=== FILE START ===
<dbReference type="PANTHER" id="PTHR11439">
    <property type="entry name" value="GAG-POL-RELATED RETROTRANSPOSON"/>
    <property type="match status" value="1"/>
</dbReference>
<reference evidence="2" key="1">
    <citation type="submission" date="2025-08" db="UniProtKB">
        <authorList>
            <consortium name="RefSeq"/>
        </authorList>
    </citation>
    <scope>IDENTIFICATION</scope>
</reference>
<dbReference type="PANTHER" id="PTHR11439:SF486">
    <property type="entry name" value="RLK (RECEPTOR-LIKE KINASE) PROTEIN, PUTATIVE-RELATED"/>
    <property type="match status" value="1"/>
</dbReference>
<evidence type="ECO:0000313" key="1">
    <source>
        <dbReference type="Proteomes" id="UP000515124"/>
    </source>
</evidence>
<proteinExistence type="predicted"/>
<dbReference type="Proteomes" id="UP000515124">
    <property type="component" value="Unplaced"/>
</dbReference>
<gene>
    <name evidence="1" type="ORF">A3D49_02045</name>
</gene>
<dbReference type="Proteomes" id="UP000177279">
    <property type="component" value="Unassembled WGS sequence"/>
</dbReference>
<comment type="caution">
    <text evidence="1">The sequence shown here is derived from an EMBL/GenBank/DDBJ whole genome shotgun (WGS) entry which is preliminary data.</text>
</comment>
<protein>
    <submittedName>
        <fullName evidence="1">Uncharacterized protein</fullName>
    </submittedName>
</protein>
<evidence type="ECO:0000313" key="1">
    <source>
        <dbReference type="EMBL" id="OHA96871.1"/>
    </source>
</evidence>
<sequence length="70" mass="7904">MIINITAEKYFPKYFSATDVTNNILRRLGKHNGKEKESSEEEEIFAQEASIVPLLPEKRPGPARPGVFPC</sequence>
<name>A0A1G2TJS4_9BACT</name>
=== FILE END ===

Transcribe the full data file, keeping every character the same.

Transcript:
<dbReference type="PANTHER" id="PTHR11439">
    <property type="entry name" value="GAG-POL-RELATED RETROTRANSPOSON"/>
    <property type="match status" value="1"/>
</dbReference>
<reference evidence="2" key="1">
    <citation type="submission" date="2025-08" db="UniProtKB">
        <authorList>
            <consortium name="RefSeq"/>
        </authorList>
    </citation>
    <scope>IDENTIFICATION</scope>
</reference>
<dbReference type="PANTHER" id="PTHR11439:SF486">
    <property type="entry name" value="RLK (RECEPTOR-LIKE KINASE) PROTEIN, PUTATIVE-RELATED"/>
    <property type="match status" value="1"/>
</dbReference>
<evidence type="ECO:0000313" key="1">
    <source>
        <dbReference type="Proteomes" id="UP000515124"/>
    </source>
</evidence>
<proteinExistence type="predicted"/>
<dbReference type="Proteomes" id="UP000515124">
    <property type="component" value="Unplaced"/>
</dbReference>
<gene>
    <name evidence="1" type="ORF">A3D49_02045</name>
</gene>
<dbReference type="Proteomes" id="UP000177279">
    <property type="component" value="Unassembled WGS sequence"/>
</dbReference>
<comment type="caution">
    <text evidence="1">The sequence shown here is derived from an EMBL/GenBank/DDBJ whole genome shotgun (WGS) entry which is preliminary data.</text>
</comment>
<protein>
    <submittedName>
        <fullName evidence="1">Uncharacterized protein</fullName>
    </submittedName>
</protein>
<evidence type="ECO:0000313" key="1">
    <source>
        <dbReference type="EMBL" id="OHA96871.1"/>
    </source>
</evidence>
<sequence length="70" mass="7904">MIINITAEKYFPKYFSATDVTNNILRRLGKHNGKEKESSEEEEIFAQEASIVPLLPEKRPGPARPGVFPC</sequence>
<name>A0A1G2TJS4_9BACT</name>